Installing Spacewalk


Preliminary Notes

I tested SpaceWalk on a 64-bit CentOS 5.5 system as the server and a 32-bit CentOS 5.4 system as the client.


Some Pre-requisites

rpm -ivh
rpm -ivh
wget -P /etc/yum.repos.d
yum -y install bc glibc libaio httpd-devel tomcat5-webapps tomcat5-admin-webapps  
yum -y install rlwrap --enablerepo=epel

Import the RedHat GPG Key

wget -O /etc/pki/rpm-gpg/RPM-GPG-KEY-redhat-release

Install and Configure Oracle XE

You’ll need Oracle XE and the InstantClient. Oracle thankfully provides a 32-bit version of InstantClient as well.

Then execute /etc/init.d/oracle-xe configure. I used defaults (port 8080 for Oracle Application Express, port 1521 for the database listener.) You can now go to to access the database; use system for the username and the password you specified at install.

Errors with sqlplus

Please note that sqlplus is sqlplus64 on (drumroll) 64-bit systems. This being said, you’ll get the following error when you try connecting to the DB via a terminal:

[root@support spacewalk]# sqlplus64 'sys/password@//localhost/XE as sysdba'  
sqlplus64: error while loading shared libraries: cannot open shared object file: No such file or directory

The issue is that you need to add to PATH:

[root@support spacewalk]# updatedb  
[root@support spacewalk]# locate  
[root@support ~]# # Add the above to PATH  
[root@support ~]# export PATH="${PATH}:/usr/lib/oracle/11.2/client64/bin"  
[root@support ~]# ORACLE_HOME=/usr/lib/oracle/11.2  
[root@support ~]# export LD_LIBRARY_PATH=/usr/lib/oracle/11.2/client64/lib

Now retry the connection. It should work.

Add the SpaceWalk user

# sqlplus 'sys/YOUR_PASSWORD@//localhost/XE as sysdba'  
SQL> create user spacewalk identified by spacewalk default tablespace users;  
SQL> grant dba to spacewalk;  
SQL> quit

Test this; you should get a login.

sqlplus spacewalk/spacewalk@//localhost/XE

Increase the number of simultaneous connections to the DB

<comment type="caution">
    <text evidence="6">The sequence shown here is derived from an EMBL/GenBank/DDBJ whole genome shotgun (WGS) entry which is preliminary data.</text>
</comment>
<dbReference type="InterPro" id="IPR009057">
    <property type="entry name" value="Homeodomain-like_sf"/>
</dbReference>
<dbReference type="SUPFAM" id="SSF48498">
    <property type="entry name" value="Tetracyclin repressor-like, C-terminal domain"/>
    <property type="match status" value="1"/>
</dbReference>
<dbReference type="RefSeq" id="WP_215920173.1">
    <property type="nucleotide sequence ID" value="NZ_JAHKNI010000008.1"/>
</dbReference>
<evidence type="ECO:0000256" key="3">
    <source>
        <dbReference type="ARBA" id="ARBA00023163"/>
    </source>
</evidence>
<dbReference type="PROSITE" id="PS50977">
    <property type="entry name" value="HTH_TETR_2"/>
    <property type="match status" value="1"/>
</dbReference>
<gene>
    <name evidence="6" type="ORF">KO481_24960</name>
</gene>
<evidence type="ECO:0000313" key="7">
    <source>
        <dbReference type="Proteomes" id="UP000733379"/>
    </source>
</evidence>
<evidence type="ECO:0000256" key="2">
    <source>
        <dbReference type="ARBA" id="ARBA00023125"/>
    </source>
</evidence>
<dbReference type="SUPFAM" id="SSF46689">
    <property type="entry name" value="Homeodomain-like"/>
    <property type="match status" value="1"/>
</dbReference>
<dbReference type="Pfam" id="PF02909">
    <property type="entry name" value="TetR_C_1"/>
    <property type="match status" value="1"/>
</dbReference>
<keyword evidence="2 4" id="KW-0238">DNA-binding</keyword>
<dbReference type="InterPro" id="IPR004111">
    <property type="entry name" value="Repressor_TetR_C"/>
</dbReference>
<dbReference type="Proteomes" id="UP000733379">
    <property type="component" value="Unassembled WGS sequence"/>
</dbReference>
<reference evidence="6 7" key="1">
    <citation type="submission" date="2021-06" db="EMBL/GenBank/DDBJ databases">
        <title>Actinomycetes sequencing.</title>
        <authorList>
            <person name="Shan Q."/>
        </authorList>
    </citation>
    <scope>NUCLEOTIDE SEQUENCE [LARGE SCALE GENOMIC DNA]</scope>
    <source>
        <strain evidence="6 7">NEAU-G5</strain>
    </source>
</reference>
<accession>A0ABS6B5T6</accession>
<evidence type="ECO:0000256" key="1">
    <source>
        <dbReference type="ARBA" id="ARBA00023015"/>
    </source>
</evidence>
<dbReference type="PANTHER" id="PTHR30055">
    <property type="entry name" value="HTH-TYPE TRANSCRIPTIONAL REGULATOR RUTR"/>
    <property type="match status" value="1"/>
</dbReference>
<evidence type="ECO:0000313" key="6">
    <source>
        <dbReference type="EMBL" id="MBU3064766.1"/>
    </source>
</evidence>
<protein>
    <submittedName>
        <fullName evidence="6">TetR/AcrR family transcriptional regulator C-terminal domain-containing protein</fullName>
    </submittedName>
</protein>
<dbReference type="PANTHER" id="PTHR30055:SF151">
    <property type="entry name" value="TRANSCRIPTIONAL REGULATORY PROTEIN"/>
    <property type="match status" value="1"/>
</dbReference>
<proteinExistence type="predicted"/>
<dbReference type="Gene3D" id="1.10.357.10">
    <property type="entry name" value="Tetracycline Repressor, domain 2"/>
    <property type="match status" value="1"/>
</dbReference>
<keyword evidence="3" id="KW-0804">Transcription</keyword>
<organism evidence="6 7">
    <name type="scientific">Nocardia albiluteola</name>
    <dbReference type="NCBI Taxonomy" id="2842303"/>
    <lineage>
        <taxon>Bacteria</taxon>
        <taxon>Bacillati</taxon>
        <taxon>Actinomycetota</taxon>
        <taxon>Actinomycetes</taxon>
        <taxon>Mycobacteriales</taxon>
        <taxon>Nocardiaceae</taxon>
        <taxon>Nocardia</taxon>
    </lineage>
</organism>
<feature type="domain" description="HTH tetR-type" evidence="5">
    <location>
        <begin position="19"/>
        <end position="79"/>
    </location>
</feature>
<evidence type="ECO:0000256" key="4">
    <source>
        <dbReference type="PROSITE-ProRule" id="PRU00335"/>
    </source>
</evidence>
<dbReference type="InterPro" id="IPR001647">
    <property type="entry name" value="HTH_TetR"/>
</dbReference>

The Oracle XE installation guide has an explanation of why this is necessary.

SQL> alter system set processes = 400 scope=spfile;   
SQL> alter system set "_optimizer_filter_pred_pullup"=false scope=spfile;   
SQL> alter system set "_optimizer_cost_based_transformation"=off scope=spfile;   
SQL> quit

Restart the Oracle XE service by issuing /sbin/service oracle-xe restart. If you get any errors, see the installation guide linked to above.

Add the Oracle Service Definition

Add this to /etc/tnsnames.ora

XE =
       (ADDRESS_LIST =  
          (ADDRESS = (PROTOCOL = TCP)(HOST = localhost)(PORT = 1521))  
       (CONNECT_DATA =  
          (SERVICE_NAME = xe)  

Install and Verify Tomcat

If you think the installation’s going peachy right now, you’re wrong.

Install the mod_jk module

Apache needs to be configured with the mod_jk module. mod_jk is available from the jpackage-rhel repo. However, version 2.0 of mod_jk will not work with version 2.2 of Apache. Yay OSS!

This means that it will need to be compiled. I grabbed version 1.2.31 and compiled it. Keep in mind that you need to do this with ./configure --with-apxs=/usr/sbin/apxs else it will complain about not finding “apache” or “netscape”. Compilation will install mod_jk in /usr/lib64/httpd/modules/ I’ve also archived the 32 and 64-bit versions.

Now add this to /etc/httpd/conf/httpd.conf and restart Apache.

LoadModule jk_module modules/

Modifying Tomcat’s Default Port

Consider Tomcat’s default ports:

Port Purpose
8005 “Shutdown”¬†port
8007 Replies to AJP 12 requests
8009 Replies to AJP 13 requests (SpaceWalk needs this)
8080 Standard HTTP connector

But we configured port 8080 for the Oracle XE database! If you tailed the output of /var/log/tomcat5/catalina.out, you’ll see a “8080 already in use” message (sort of). To change this port to something like 8081, edit /etc/tomcat5/server.xml, search for 8080 and change it:

<Connector port="8081" maxHttpHeaderSize="8192" maxThreads="150"....

Now stop Apache, restart Tomcat, and check the output of netstat:

[root@support ~]# netstat -tulpn | grep java | grep LISTEN  
tcp        0      0   *                   LISTEN      3763/java             
tcp        0      0 ::ffff:       :::*                        LISTEN      5871/java             
tcp        0      0 ::ffff:       :::*                        LISTEN      5871/java             
tcp        0      0 ::ffff:       :::*                        LISTEN      3763/java             
tcp        0      0 ::ffff:       :::*                        LISTEN      5871/java